Read a character sketch of Oliver Twist
As protagonists of highly regarded and enduring novels go, Oliver is uninteresting and uninspiring. Unlike other child protagonists like Tom Sawyer, Huckleberry Finn, and the characters in William Golding’s Lord of the Flies, he is not memorable, apart from his asking for more gruel: he is passive: and even that act of confronting the workhouse’s master is not from some inner sense of rebellion or daring, or inspiration, but because he has been elected to do so by the other boys, who are using him as a tool.
Throughout the rest of the novel, apart from the decision to run away from Mr Sowerbury’s funeral home, he takes no action himself and continues to be used as a tool. He exists as a light in a shady world inhabited by characters who act out a struggle between relative light and darkness around him. The interest in the novel is that struggle and the drama performed by well-rounded, fully realized, characters. In this, only his second novel, Dickens has already created immortal fictional characters, like Fagin and Mr Bumble, the Artful Dodger, Bill Sikes, and so on, something he goes on to do, ending up with hundreds of the most famous and memorable characters in English Literature.
Dickens deliberately creates Oliver to be a type rather than a person. He is not a fully realized fictional character and has very much a wishy-washy personality. Although the novel is a page-turner, that is because of the other elements of the novel rather than the interest in and identification with, the main protagonist. The main theme of the novel is poverty and its effects like crime, homelessness, and all the other things that go along with poverty. Oliver represents any child in that condition in Victorian England. The narrator tells us that this child could be any such child, “the child of a nobleman or beggar.”
He has no father, and his mother dies before she can name him. The beadle names him Oliver Twist and he admits that he just made it up because, going through the alphabet, it was time for a “T” name. The child is dressed in the uniform that marks him as a parish child, an orphan of a workhouse. He is thereby branded and his fate is sealed. Even the name “Twist’ suggests his probable fate, which is to twist at the end of a rope on the gallows, something frequently remarked on by the other characters who well know what “twist” in Victorian England means. He is just one of the written-off children who have either been abandoned or whose parents are themselves starving.
Oliver is an innocent, gentle, sweet child. He is not an active agent but more like a ball passed between two teams – a corrupt group of people and a more or less beneficent group. The ball is just an object and the attention is more focused on those catching or dropping it.
Oliver’s innocence is virtually unaffected throughout the novel. Although it is difficult for a reader to identify with him – because he is a child, and also because Dickens does not intend us to, and uses dramatic irony to achieve that – there is one moment when we see things as Oliver does. The incident is written without irony. It is when Oliver first meets the Artful Dodger. When the Dodger talks he uses London street slang, which Oliver doesn’t understand. And neither does the reader, so at that point we are experiencing the moment as Oliver does.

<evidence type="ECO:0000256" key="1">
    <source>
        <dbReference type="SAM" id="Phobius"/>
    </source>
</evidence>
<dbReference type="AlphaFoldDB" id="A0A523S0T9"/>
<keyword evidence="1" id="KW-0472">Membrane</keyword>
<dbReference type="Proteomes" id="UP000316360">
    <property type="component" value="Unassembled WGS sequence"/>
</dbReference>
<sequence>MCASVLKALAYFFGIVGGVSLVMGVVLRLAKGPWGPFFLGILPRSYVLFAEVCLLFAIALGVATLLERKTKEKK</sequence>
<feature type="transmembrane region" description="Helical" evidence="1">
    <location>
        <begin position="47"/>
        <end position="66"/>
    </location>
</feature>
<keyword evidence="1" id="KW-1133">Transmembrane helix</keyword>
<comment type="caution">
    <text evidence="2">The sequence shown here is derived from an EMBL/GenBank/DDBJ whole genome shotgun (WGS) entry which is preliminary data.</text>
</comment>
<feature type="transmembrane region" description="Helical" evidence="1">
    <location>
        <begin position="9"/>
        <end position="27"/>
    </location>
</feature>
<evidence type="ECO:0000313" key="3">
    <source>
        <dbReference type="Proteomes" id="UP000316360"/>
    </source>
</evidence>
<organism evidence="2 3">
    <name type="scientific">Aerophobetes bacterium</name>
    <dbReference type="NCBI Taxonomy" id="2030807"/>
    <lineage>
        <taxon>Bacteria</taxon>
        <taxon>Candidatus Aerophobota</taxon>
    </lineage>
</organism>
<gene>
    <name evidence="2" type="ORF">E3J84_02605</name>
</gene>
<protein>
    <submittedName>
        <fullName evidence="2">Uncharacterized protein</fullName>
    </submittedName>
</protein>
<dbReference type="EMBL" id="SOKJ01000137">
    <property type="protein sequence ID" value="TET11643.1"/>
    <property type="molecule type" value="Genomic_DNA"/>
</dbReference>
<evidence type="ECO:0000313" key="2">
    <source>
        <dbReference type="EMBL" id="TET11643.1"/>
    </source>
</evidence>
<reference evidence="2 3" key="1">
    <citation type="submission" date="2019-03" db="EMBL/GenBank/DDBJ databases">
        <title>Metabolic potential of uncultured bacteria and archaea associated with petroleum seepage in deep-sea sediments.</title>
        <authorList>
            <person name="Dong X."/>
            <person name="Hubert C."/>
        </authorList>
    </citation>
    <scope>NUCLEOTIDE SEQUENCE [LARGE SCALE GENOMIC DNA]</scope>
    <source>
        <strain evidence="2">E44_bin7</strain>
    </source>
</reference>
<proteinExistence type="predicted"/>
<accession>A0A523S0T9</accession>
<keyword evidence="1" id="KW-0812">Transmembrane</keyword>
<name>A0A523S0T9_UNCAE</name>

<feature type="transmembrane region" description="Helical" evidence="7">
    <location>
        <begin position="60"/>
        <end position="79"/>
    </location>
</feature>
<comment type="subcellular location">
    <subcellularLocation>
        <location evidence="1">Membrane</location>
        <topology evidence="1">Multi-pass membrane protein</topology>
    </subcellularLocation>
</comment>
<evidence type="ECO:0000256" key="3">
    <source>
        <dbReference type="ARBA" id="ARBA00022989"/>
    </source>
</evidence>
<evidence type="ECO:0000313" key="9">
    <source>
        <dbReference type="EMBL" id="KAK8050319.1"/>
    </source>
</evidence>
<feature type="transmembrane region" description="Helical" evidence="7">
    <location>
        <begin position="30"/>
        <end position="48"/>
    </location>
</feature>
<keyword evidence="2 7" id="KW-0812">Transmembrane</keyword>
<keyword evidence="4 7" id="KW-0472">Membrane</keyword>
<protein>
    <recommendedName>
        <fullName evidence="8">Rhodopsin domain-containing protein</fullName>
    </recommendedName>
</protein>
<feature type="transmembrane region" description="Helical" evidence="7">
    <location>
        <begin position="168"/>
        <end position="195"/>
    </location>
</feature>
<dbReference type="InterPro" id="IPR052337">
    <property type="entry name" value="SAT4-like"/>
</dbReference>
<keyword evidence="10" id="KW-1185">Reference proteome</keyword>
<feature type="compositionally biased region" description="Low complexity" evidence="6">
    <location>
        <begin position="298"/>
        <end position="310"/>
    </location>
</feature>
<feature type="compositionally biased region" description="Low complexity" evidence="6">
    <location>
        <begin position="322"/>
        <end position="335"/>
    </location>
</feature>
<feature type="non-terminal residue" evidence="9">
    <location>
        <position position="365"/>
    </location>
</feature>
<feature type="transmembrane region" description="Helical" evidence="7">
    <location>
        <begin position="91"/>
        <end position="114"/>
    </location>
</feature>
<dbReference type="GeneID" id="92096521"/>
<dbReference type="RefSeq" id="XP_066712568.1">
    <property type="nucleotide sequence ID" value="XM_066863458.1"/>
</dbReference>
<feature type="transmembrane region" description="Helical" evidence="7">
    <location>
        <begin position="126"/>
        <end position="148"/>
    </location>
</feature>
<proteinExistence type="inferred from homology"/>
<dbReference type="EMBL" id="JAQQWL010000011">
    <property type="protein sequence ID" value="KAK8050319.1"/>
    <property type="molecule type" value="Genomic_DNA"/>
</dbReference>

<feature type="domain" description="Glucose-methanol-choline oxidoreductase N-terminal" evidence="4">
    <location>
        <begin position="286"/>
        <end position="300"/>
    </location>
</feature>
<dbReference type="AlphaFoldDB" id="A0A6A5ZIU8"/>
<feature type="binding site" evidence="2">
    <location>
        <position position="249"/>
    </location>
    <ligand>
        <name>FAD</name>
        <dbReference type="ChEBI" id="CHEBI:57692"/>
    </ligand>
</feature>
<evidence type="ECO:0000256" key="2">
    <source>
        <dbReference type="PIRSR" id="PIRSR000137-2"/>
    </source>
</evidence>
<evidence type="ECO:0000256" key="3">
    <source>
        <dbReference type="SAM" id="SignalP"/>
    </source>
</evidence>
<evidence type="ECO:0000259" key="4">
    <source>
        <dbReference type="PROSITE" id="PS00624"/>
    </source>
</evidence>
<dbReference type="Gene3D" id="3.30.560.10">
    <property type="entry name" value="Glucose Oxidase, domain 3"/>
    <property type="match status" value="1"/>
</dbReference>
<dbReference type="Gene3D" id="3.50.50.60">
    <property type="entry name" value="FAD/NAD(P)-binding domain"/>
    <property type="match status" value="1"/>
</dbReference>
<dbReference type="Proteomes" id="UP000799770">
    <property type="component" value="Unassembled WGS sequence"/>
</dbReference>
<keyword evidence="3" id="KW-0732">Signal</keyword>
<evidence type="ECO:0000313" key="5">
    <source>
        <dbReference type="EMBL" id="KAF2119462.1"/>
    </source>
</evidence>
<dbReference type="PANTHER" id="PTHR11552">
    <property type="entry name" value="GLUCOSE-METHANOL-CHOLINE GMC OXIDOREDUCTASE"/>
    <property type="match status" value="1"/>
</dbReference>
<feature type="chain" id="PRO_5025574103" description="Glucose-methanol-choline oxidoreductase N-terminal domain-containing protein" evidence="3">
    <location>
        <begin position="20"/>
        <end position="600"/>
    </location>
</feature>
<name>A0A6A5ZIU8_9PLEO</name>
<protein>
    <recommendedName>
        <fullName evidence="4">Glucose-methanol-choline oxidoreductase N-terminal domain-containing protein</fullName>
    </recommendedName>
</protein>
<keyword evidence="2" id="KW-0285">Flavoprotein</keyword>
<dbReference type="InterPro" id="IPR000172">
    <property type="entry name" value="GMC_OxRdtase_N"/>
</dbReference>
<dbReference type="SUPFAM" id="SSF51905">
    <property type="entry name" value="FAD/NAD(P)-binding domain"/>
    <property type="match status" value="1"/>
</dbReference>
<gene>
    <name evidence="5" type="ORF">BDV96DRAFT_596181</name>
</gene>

However, when the boys are practicing their pickpocketing skills Oliver sees it as a game, while the reader knows what’s going on. Oliver does not see until quite far into the novel, that the attractive Dodger is a bad one. He likes the boys, and he likes Fagin, who is friendly and attention-giving: he is grateful for Fagin’s kindness.
When Oliver first arrives at Fagin’s house, the narrator says “one young gentleman… was so obliging as to put his hands in his pockets, in order that, as he was very tired, he might not have the trouble of emptying them when he went to bed.” That’s how Oliver sees it but the reader knows exactly what’s going on. It is only when Oliver sees Charley and the Dodger picking Mr Brownlow’s pocket that he gets it, even though they were picking his pockets from the minute he arrived at Fagin’s.
Oliver does not change throughout the novel – he never loses his innocence, no matter what happens. He is too good to believe. He doesn’t react to his experiences and doesn’t learn from them. His goodness shines through everything, even though he’s surrounded by darkness and death, which only emphasizes his shining goodness. He is left unmoved by having lived with coffins and corpses at Mr Sowerberry’s, and then with vicious criminals. It’s mainly that lack of reaction that makes him such an unusual protagonist of a novel.
Regarding the characteristics that Dickens gives Oliver, he is a kind and honest child, who, in spite of the abuse he is subjected to, is quick to forgive. He has the makings of a socially productive adult as he is keen to help those in need and has the ability to show gratitude to those who go out of their way to help him. He has compassion for those who have abused him and holds no grudges. Dickens has created an enviable human being, possessing only good qualities, as though he were a saint.
His personality is engaging: he is never aggressive, generally shy and quiet, and obliging. He has an affectionate nature that earns him the compassion and love of the good people he encounters.
As far as the reader is allowed into Oliver’s mind, what we see is a strong desire to learn something about his mother. He believes that she is watching over him, and intuitively feels that she must have been a good person. Even though Oliver is surrounded by evil it’s almost as though he doesn’t recognise it, so far above it, and saintly, he is.
That’s our Oliver Twist character analysis. Make sense? Any questions? Let us know in the comments section below!